Ultimate Fighting Championship is playing a part in the recession-battered motorcycle maker's bid to appeal to a younger generation.
To attract younger bikers, Harley-Davidson turns to UFC
As if I needed further reminding that I'm old and hopelessly out of step with modern sensibilities, I attended UFC 129 in Toronto, Canada, a few weeks ago. My ears were pounded by loud, what-I'm-assuming-was-heavy metal music, I was cramped and sweaty in a stadium best reserved for baseball and, more importantly, I was bored to tears by the fights. Boxing, as has been chronicled ad nauseam in recent years, is on the wane and mixed martial arts (MMA) ascendant. Ironic then that the only fight that provided sustained excitement was the featherweight title match between Brazilian champion Jose Aldo and Ontario, Canada's truly heroic Mark Hominick; it was more exciting than the rest of the snooze-fests simply because it better emulated a boxing match. The main event - between the UFC's most famous athlete, a Quebecker named Georges St Pierre, and Jake Shields, of the US - only served to prove that neither combatant could punch their way out of a wet paper bag.
But it matters not one iota that it wasn't my cup o' tea. For the 55,000 screaming MMA fans - the biggest crowd in UFC history - that filled Toronto's Rogers Stadium to the rafters, it was pure, unadulterated delirium. And even if their enthusiasm was fuelled by just a tad too much Red Bull, it was genuine; what a spectacle UFC 129 turned out to be.
Anyone deriding the UFC as mindless violence is only right on one count. There is absolutely nothing at all mindless about the UFC marketing machine, and its president, Dana White, may well be a genius. Whether it's the fast-paced timing between the numerous bouts that never lets the adrenaline of the attention-deficited generation dwindle or the way that all of the athletes, no matter how rich or famous, acquiesce to each and every fan's request for a hug/picture/autograph, the Ultimate Fighting Championship is a well-oiled marketing machine that has completely enthralled the 18 to 34-year-old demographic.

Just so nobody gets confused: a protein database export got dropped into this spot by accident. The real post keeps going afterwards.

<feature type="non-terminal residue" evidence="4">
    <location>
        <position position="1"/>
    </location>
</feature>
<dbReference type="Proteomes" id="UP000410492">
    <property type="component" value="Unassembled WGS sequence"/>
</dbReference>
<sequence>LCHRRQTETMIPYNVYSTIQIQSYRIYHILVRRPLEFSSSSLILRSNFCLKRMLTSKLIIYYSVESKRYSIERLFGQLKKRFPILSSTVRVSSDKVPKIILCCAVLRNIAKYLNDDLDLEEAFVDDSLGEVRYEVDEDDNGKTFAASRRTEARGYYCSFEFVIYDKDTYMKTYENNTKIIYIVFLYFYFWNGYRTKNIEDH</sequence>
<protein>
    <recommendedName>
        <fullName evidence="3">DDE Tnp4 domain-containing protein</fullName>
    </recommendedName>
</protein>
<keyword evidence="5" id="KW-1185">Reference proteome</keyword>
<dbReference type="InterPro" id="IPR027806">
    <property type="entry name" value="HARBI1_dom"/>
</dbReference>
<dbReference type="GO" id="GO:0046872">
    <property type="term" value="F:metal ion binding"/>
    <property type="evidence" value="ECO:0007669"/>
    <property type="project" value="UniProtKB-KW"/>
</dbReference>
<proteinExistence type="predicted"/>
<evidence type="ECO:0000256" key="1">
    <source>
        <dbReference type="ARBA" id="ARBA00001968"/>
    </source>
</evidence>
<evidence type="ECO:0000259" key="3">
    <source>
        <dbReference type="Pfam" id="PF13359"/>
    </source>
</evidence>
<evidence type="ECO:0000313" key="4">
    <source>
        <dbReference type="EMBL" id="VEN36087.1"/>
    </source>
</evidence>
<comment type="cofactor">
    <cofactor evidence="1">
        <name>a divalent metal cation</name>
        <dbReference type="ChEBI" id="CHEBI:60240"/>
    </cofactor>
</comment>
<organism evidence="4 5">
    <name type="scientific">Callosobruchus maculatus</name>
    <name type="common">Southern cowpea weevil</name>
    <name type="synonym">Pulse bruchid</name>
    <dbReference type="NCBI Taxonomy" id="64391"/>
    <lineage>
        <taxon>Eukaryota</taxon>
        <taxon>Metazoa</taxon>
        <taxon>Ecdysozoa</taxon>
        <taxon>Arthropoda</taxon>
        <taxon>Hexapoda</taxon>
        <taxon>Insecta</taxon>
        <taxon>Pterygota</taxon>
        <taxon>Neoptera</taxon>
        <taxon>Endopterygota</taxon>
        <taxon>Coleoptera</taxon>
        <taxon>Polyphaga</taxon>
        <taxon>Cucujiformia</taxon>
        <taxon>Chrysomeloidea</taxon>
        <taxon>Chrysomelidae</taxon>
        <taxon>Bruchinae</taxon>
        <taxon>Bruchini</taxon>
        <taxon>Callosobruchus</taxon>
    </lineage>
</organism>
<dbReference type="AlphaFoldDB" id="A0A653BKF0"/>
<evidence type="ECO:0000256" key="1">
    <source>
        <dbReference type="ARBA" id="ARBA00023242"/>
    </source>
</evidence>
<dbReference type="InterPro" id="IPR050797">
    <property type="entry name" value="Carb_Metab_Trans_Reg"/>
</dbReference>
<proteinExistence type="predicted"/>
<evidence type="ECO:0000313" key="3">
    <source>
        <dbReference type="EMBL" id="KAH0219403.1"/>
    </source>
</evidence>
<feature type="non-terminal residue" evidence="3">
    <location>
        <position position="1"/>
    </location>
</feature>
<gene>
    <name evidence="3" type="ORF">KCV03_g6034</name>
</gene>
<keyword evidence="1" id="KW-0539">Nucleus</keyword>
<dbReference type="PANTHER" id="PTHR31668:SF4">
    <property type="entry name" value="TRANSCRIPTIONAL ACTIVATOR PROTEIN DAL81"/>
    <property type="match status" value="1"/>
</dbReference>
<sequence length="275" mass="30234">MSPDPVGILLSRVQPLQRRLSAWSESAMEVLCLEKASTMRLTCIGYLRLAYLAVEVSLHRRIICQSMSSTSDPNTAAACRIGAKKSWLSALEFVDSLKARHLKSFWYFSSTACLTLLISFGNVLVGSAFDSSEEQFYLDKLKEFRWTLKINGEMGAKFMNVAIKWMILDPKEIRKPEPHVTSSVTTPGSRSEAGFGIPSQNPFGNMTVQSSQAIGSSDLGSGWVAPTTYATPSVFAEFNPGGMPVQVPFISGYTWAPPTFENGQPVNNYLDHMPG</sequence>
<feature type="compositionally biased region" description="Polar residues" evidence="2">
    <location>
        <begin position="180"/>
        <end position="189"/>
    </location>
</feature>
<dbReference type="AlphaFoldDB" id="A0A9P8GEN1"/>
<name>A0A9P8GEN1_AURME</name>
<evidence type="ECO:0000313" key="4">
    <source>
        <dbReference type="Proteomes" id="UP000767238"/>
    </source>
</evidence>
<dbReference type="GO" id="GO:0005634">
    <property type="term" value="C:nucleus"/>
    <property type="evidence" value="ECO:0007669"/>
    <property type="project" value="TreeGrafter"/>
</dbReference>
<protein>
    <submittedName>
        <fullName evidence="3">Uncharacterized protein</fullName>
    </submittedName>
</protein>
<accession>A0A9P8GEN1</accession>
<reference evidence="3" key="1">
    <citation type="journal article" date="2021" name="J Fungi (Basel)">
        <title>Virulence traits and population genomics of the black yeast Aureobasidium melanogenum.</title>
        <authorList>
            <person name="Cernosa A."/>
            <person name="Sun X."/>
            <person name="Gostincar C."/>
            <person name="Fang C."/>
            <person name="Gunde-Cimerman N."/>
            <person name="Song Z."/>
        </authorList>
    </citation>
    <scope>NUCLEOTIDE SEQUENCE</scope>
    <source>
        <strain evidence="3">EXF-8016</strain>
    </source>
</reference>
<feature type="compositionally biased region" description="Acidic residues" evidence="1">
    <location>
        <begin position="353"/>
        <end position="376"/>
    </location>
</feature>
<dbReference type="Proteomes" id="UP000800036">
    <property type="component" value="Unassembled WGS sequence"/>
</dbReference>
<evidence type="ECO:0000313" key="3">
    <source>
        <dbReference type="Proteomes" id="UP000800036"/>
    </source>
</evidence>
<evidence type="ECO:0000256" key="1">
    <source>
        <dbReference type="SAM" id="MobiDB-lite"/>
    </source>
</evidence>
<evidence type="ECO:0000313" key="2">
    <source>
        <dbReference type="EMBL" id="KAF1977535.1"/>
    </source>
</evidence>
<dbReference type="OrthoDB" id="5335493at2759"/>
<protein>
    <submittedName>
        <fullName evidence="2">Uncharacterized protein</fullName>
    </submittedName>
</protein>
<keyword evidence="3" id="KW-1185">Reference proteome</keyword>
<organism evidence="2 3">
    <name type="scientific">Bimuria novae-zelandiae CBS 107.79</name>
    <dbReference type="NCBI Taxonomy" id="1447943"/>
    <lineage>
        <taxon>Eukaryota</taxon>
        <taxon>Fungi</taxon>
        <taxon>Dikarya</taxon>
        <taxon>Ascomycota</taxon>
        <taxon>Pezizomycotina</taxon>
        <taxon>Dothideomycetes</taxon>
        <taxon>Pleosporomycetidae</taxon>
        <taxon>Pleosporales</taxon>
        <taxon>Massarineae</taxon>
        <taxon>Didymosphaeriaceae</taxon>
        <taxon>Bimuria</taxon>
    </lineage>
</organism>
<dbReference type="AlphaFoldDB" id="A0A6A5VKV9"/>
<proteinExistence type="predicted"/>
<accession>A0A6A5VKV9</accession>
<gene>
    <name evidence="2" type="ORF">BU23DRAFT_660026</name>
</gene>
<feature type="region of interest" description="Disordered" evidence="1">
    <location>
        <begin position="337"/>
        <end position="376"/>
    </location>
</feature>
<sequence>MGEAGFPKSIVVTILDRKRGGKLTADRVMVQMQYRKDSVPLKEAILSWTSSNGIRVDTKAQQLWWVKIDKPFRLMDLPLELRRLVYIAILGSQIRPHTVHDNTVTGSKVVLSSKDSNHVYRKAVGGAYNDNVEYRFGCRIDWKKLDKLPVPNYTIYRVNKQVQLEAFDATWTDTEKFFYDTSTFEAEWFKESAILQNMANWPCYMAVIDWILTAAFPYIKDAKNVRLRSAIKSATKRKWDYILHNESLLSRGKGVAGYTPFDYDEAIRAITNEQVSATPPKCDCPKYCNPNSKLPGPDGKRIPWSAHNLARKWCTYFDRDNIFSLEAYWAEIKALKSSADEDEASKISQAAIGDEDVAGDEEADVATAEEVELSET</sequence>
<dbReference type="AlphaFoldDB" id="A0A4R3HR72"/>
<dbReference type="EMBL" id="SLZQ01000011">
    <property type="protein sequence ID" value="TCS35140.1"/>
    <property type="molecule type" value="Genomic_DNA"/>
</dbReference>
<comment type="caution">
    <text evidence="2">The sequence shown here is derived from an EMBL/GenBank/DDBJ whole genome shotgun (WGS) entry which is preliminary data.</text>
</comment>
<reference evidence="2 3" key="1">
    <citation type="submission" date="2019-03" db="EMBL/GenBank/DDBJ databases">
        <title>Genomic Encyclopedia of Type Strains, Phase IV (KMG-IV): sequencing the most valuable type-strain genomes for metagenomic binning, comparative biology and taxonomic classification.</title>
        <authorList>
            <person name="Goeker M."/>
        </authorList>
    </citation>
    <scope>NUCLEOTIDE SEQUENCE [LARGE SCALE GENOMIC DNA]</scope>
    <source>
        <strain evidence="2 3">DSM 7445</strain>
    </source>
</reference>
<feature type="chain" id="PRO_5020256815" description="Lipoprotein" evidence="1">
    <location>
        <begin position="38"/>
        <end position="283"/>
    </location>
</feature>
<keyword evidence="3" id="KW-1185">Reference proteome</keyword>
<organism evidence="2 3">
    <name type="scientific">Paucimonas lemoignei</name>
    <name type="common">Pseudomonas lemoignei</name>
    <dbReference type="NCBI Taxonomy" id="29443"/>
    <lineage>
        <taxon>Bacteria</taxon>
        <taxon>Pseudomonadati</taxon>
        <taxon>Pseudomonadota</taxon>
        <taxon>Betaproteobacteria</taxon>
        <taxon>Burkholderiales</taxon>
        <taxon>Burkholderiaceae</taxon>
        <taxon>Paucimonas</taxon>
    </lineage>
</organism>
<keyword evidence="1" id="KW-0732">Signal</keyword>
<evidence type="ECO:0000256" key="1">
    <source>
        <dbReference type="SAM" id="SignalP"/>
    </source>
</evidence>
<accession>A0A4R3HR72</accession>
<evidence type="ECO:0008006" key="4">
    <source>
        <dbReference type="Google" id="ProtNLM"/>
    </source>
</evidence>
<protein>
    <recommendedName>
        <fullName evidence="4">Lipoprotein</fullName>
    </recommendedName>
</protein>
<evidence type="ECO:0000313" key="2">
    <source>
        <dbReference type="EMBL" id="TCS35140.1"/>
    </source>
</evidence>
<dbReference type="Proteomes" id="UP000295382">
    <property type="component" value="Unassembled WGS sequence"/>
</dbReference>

Which is exactly why Harley-Davidson is a title sponsor of the championship (full disclosure here, Harley took me to the event, but considering what I wrote above, one could hardly consider it a bribe). Harley, like virtually every other motorcycle manufacturer, is facing one huge, looming crisis; the ageing of its core clientele. Like every other market they touch, Boomers dominate the motorcycle industry, especially for those expensive road kings that generate so much profit for corporate coffers.
The problem is that, depending on whose study you're attributing, the average age for a North American motorcyclist is between 40 and 50 years old. The American Motorcycle Association, for instance, says the average age of its members is 48, while the American Motorcycle Industry Council's most recent survey, in 2008, had the average age at 43 years old, up five years from 1998 and a whopping 19 years older than the average biker was in the 1980s. JD Power and Harley-Davidson peg the average age for an American motorcyclist at 49. Even in Europe, traditionally more bike mad than North America, motorcycling is no longer a young man's sport.